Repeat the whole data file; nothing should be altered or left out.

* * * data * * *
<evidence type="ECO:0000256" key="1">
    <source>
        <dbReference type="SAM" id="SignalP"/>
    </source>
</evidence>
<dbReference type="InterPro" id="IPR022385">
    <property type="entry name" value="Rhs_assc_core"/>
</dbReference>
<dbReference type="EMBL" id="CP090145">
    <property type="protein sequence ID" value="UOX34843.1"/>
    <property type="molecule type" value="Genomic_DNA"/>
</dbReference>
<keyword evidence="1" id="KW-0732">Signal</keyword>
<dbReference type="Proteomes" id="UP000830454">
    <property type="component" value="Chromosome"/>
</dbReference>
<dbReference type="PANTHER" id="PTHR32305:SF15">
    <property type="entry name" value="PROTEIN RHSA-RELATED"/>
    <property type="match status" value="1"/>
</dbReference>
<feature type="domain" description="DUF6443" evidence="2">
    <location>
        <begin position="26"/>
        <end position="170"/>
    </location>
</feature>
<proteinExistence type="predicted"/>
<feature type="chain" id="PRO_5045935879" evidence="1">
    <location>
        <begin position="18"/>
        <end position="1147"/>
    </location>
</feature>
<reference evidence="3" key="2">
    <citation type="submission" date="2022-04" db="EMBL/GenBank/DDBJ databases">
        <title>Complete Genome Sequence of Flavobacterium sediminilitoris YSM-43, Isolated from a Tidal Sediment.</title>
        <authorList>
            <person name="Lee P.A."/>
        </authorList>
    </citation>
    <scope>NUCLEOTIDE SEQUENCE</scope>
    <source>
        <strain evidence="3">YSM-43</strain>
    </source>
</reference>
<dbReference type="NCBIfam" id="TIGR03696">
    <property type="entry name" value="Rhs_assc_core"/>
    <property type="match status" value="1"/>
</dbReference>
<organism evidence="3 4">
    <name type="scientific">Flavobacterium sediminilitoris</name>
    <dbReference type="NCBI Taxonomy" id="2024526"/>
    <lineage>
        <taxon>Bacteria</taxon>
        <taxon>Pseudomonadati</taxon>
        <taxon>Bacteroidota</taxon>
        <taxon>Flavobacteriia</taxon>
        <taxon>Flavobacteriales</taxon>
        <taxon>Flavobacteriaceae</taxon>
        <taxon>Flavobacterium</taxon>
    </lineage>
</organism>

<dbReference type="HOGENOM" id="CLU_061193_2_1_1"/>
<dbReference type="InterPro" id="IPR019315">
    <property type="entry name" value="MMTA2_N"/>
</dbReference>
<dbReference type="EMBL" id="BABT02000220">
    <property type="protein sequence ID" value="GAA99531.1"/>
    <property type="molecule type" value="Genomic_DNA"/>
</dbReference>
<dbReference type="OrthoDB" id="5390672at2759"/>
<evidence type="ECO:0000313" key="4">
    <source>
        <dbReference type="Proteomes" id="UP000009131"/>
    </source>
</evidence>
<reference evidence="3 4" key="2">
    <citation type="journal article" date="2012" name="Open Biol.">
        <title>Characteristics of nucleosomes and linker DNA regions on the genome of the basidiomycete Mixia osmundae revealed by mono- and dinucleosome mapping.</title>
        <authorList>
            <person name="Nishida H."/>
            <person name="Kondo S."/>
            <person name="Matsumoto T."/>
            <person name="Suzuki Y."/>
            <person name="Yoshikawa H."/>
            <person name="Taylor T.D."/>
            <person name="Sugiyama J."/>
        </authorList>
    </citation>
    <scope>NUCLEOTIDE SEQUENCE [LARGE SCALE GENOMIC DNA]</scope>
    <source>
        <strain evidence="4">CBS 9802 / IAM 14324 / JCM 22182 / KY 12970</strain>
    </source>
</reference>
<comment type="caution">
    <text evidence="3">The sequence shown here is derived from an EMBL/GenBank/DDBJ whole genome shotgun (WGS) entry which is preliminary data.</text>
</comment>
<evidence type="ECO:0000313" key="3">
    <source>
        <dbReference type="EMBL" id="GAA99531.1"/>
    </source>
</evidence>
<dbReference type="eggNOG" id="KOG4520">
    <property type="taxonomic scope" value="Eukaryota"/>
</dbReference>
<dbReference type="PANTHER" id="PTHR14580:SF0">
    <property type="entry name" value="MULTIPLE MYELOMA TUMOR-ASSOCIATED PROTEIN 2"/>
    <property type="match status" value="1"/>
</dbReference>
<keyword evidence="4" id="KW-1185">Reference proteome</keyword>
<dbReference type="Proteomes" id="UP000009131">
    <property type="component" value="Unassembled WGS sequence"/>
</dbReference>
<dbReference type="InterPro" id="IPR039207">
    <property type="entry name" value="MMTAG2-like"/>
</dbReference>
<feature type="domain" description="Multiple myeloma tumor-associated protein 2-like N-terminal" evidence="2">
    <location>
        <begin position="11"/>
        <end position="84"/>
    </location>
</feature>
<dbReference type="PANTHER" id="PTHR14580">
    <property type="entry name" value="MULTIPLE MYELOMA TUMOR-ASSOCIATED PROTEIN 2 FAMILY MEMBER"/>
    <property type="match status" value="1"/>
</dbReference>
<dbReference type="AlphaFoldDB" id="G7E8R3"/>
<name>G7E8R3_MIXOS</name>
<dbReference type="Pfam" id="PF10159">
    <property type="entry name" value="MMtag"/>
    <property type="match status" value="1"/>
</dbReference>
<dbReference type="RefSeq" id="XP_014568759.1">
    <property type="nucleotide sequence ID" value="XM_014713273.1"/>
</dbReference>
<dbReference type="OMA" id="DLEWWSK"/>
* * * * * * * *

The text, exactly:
<evidence type="ECO:0000256" key="1">
    <source>
        <dbReference type="SAM" id="SignalP"/>
    </source>
</evidence>
<dbReference type="InterPro" id="IPR022385">
    <property type="entry name" value="Rhs_assc_core"/>
</dbReference>
<dbReference type="EMBL" id="CP090145">
    <property type="protein sequence ID" value="UOX34843.1"/>
    <property type="molecule type" value="Genomic_DNA"/>
</dbReference>
<keyword evidence="1" id="KW-0732">Signal</keyword>
<dbReference type="Proteomes" id="UP000830454">
    <property type="component" value="Chromosome"/>
</dbReference>
<dbReference type="PANTHER" id="PTHR32305:SF15">
    <property type="entry name" value="PROTEIN RHSA-RELATED"/>
    <property type="match status" value="1"/>
</dbReference>
<feature type="domain" description="DUF6443" evidence="2">
    <location>
        <begin position="26"/>
        <end position="170"/>
    </location>
</feature>
<proteinExistence type="predicted"/>
<feature type="chain" id="PRO_5045935879" evidence="1">
    <location>
        <begin position="18"/>
        <end position="1147"/>
    </location>
</feature>
<reference evidence="3" key="2">
    <citation type="submission" date="2022-04" db="EMBL/GenBank/DDBJ databases">
        <title>Complete Genome Sequence of Flavobacterium sediminilitoris YSM-43, Isolated from a Tidal Sediment.</title>
        <authorList>
            <person name="Lee P.A."/>
        </authorList>
    </citation>
    <scope>NUCLEOTIDE SEQUENCE</scope>
    <source>
        <strain evidence="3">YSM-43</strain>
    </source>
</reference>
<dbReference type="NCBIfam" id="TIGR03696">
    <property type="entry name" value="Rhs_assc_core"/>
    <property type="match status" value="1"/>
</dbReference>
<organism evidence="3 4">
    <name type="scientific">Flavobacterium sediminilitoris</name>
    <dbReference type="NCBI Taxonomy" id="2024526"/>
    <lineage>
        <taxon>Bacteria</taxon>
        <taxon>Pseudomonadati</taxon>
        <taxon>Bacteroidota</taxon>
        <taxon>Flavobacteriia</taxon>
        <taxon>Flavobacteriales</taxon>
        <taxon>Flavobacteriaceae</taxon>
        <taxon>Flavobacterium</taxon>
    </lineage>
</organism>

<dbReference type="HOGENOM" id="CLU_061193_2_1_1"/>
<dbReference type="InterPro" id="IPR019315">
    <property type="entry name" value="MMTA2_N"/>
</dbReference>
<dbReference type="EMBL" id="BABT02000220">
    <property type="protein sequence ID" value="GAA99531.1"/>
    <property type="molecule type" value="Genomic_DNA"/>
</dbReference>
<dbReference type="OrthoDB" id="5390672at2759"/>
<evidence type="ECO:0000313" key="4">
    <source>
        <dbReference type="Proteomes" id="UP000009131"/>
    </source>
</evidence>
<reference evidence="3 4" key="2">
    <citation type="journal article" date="2012" name="Open Biol.">
        <title>Characteristics of nucleosomes and linker DNA regions on the genome of the basidiomycete Mixia osmundae revealed by mono- and dinucleosome mapping.</title>
        <authorList>
            <person name="Nishida H."/>
            <person name="Kondo S."/>
            <person name="Matsumoto T."/>
            <person name="Suzuki Y."/>
            <person name="Yoshikawa H."/>
            <person name="Taylor T.D."/>
            <person name="Sugiyama J."/>
        </authorList>
    </citation>
    <scope>NUCLEOTIDE SEQUENCE [LARGE SCALE GENOMIC DNA]</scope>
    <source>
        <strain evidence="4">CBS 9802 / IAM 14324 / JCM 22182 / KY 12970</strain>
    </source>
</reference>
<comment type="caution">
    <text evidence="3">The sequence shown here is derived from an EMBL/GenBank/DDBJ whole genome shotgun (WGS) entry which is preliminary data.</text>
</comment>
<evidence type="ECO:0000313" key="3">
    <source>
        <dbReference type="EMBL" id="GAA99531.1"/>
    </source>
</evidence>
<dbReference type="eggNOG" id="KOG4520">
    <property type="taxonomic scope" value="Eukaryota"/>
</dbReference>
<dbReference type="PANTHER" id="PTHR14580:SF0">
    <property type="entry name" value="MULTIPLE MYELOMA TUMOR-ASSOCIATED PROTEIN 2"/>
    <property type="match status" value="1"/>
</dbReference>
<keyword evidence="4" id="KW-1185">Reference proteome</keyword>
<dbReference type="Proteomes" id="UP000009131">
    <property type="component" value="Unassembled WGS sequence"/>
</dbReference>
<dbReference type="InterPro" id="IPR039207">
    <property type="entry name" value="MMTAG2-like"/>
</dbReference>
<feature type="domain" description="Multiple myeloma tumor-associated protein 2-like N-terminal" evidence="2">
    <location>
        <begin position="11"/>
        <end position="84"/>
    </location>
</feature>
<dbReference type="PANTHER" id="PTHR14580">
    <property type="entry name" value="MULTIPLE MYELOMA TUMOR-ASSOCIATED PROTEIN 2 FAMILY MEMBER"/>
    <property type="match status" value="1"/>
</dbReference>
<dbReference type="AlphaFoldDB" id="G7E8R3"/>
<name>G7E8R3_MIXOS</name>
<dbReference type="Pfam" id="PF10159">
    <property type="entry name" value="MMtag"/>
    <property type="match status" value="1"/>
</dbReference>
<dbReference type="RefSeq" id="XP_014568759.1">
    <property type="nucleotide sequence ID" value="XM_014713273.1"/>
</dbReference>
<dbReference type="OMA" id="DLEWWSK"/>